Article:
Theologians Marcus Borg and John Dominic Crossan, in fact are the ones who give us this morning’s reflection title. They call the unnamed woman “The first Christian”, for she believed … and she participated in Jesus’ death by lovingly preparing him for it and in so doing, she is given the honour of being “the First Christian”. The First Christian (and the second and third and thereafter) are the ones who truly and deeply believe – and then based on that belief become the ones who participates in living out their beliefs based on the depth and meaning of their faith. For faith is…when you think about it… faith is all we have. And the other side of it, when you think about it, is that faith is all we need! This takes us back, of course, to last week’s focus on faith and faith alone on Holy Tuesday. We remember Jesus’ challenging teaching calling us to rely solely on our faith. Jesus taught: “Have faith in God. Truly I tell you, if you say to this mountain, ‘Be taken up and thrown into the sea’, and if you do not doubt in your heart, but believe that what you say will come to pass, it will be done for you”. This is the kind of challenging life a Christ-follower is called to live out in their days. May I suggest that this is the kind of faith we exhibit when we truly participate in the sacrament of Holy Communion. That demonstrated faith, when we come forth to the table, that we are fed in the depths of our needs, blessed for the next steps of the journey that lies ahead, and commissioned to be a blessing as Christ’s ambassadors is a living expression of our faith. I always find people’s actions of coming forward to receive communion to be a deeply profound act of faith ~ the kind of faith that mountains will be moved and a belief that ‘this too will pass’.
I think Mark anticipated the challenge of living solely on faith because this would be such a radical departure from placing our faith in ever present signs and symbols of Rome. Faith in Jesus’ Way was to live in a way that was not yet realized, and in so doing to see it come about through our living. Mark anticipated the challenges to Jesus’ followers. If we were to go back a few chapters we would discover that Mark had been preparing his audience by giving his readers warnings of ‘how not to do it’. He calls out Simon Peter for his lack of faith saying “Get behind me Satan, for you are setting your mind not on divine things but on human things” (8:31 – 9:1). In the next warning, to the disciples’ arguing over who among them was the greatest, he set a child in their midst and says “whoever welcomes one such child in my name, welcomes me” (9: 31-37). Finally, after the disciples’ request for special treatment, Jesus reminds them “whoever wishes to become great among you must be your servant, and whoever wishes to be first among you must be slave of all”. (10:33-45). As theologians Marcus Borg and John Dominc Crossan put it “Mark’s warning gift to all who ever hear or read his narrative is that of failed discipleship”.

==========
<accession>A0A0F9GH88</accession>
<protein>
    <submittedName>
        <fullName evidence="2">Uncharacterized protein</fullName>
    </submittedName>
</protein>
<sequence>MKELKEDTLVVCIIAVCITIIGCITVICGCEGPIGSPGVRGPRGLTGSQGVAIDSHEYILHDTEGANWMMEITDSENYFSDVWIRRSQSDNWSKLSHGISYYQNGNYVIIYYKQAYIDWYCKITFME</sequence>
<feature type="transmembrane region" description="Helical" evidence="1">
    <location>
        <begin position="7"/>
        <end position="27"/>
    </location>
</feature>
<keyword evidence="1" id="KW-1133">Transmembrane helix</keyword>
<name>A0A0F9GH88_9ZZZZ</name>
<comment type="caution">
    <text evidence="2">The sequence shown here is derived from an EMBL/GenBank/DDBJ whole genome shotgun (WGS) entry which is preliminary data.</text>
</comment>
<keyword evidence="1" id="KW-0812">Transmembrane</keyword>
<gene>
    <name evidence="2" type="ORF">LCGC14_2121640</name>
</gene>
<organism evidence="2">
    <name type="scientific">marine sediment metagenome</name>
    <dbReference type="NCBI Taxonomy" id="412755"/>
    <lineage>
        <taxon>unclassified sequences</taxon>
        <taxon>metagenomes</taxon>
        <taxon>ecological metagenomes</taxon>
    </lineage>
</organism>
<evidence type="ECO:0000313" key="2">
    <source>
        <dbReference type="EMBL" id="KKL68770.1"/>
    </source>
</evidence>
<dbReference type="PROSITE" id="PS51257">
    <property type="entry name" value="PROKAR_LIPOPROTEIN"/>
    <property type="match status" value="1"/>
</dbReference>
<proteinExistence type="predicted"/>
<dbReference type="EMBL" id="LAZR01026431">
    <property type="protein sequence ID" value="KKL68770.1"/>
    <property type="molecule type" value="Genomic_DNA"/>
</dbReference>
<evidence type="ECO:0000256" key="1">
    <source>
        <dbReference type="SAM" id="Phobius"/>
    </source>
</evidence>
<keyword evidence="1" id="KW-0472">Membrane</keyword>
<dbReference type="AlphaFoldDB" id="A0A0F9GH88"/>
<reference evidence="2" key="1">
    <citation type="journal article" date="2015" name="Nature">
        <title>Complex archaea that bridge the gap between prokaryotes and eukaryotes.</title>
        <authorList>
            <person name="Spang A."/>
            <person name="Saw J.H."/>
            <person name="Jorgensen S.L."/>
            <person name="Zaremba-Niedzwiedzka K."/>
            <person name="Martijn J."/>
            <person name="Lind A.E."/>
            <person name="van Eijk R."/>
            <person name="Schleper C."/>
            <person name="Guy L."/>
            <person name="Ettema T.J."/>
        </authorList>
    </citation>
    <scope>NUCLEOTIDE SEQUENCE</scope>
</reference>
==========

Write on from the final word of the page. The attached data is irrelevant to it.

And the meaning of a successfully lived-out discipleship is that of a lived-out faith, like that of the “unnamed woman”. It is a belief that our God is a God who will ultimately triumph over oppression, and that the shadows of darkness and evil will wither as the light of God shines. It is a faith that God will be there in the depths our pain and devastation and will, one day, bring resurrection. As the “unnamed woman” prepared Jesus for death, her actions demonstrated a belief that God would triumph over the Roman ways of domination and oppression, that God would transform, even the ways of the cross into the ways of hope, that ~ even in the ending of death, God would bring new life. These are the kind of faith beliefs I witness in those who are able to keep their faith as they go through cancer; as they go through family strife; as they go through mental illness; as they go through economic challenge. These are the actions of faith… of walking a path that they know will first find death; yet, one day, know that God will provide new light, a new beginning, and resurrection into the future.
And so we are left with some questions as we consider the unnamed woman being Jesus’ model Christian. She believed…when all others around her were unable to fathom Jesus’ message, she was able to hear and understand. I wonder…are we able to tune out the cultural noise and ways that seek to dominate and oppress and, like the unnamed woman, to believe? The faith of the unnamed woman was her impetus for action. She proceeded to anoint Jesus for death. Amongst all of the costs and precautions that may get in the way, is our faith strong enough to move us into action? To have the faith that promises new life after we walk through the death that we are surrounded in? Is there an unnamed woman / man inside each of us who can focus on Jesus message and faithfully live it out?
This is the call of lived faith – the message Wednesday.
May it be so! Amen.
 “The Last Week: What the Gospels Really Teach About Jesus’ Final Days in Jerusalem” Marcus J. Borg and John Dominic Crossan